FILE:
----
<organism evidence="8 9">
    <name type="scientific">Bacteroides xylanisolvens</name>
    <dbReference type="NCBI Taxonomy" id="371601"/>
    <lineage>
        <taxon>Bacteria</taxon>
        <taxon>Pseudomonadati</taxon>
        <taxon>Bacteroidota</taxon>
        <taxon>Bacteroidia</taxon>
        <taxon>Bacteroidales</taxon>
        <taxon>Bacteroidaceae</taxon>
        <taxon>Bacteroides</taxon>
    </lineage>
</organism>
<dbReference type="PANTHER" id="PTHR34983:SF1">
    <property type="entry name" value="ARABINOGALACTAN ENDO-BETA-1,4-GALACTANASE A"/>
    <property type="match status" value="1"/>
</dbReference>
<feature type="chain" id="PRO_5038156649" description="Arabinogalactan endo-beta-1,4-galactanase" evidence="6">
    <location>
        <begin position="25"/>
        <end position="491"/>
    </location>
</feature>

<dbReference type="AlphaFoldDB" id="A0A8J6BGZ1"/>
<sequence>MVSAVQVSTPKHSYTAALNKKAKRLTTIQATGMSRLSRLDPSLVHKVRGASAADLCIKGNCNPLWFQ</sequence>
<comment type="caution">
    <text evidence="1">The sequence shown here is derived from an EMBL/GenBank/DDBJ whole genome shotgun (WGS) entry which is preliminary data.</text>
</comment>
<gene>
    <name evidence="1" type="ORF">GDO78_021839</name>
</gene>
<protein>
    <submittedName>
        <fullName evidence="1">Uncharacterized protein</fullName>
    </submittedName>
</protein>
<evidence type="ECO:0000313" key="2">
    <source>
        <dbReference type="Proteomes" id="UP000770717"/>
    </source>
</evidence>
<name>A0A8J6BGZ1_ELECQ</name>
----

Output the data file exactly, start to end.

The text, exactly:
<organism evidence="8 9">
    <name type="scientific">Bacteroides xylanisolvens</name>
    <dbReference type="NCBI Taxonomy" id="371601"/>
    <lineage>
        <taxon>Bacteria</taxon>
        <taxon>Pseudomonadati</taxon>
        <taxon>Bacteroidota</taxon>
        <taxon>Bacteroidia</taxon>
        <taxon>Bacteroidales</taxon>
        <taxon>Bacteroidaceae</taxon>
        <taxon>Bacteroides</taxon>
    </lineage>
</organism>
<dbReference type="PANTHER" id="PTHR34983:SF1">
    <property type="entry name" value="ARABINOGALACTAN ENDO-BETA-1,4-GALACTANASE A"/>
    <property type="match status" value="1"/>
</dbReference>
<feature type="chain" id="PRO_5038156649" description="Arabinogalactan endo-beta-1,4-galactanase" evidence="6">
    <location>
        <begin position="25"/>
        <end position="491"/>
    </location>
</feature>

<dbReference type="AlphaFoldDB" id="A0A8J6BGZ1"/>
<sequence>MVSAVQVSTPKHSYTAALNKKAKRLTTIQATGMSRLSRLDPSLVHKVRGASAADLCIKGNCNPLWFQ</sequence>
<comment type="caution">
    <text evidence="1">The sequence shown here is derived from an EMBL/GenBank/DDBJ whole genome shotgun (WGS) entry which is preliminary data.</text>
</comment>
<gene>
    <name evidence="1" type="ORF">GDO78_021839</name>
</gene>
<protein>
    <submittedName>
        <fullName evidence="1">Uncharacterized protein</fullName>
    </submittedName>
</protein>
<evidence type="ECO:0000313" key="2">
    <source>
        <dbReference type="Proteomes" id="UP000770717"/>
    </source>
</evidence>
<name>A0A8J6BGZ1_ELECQ</name>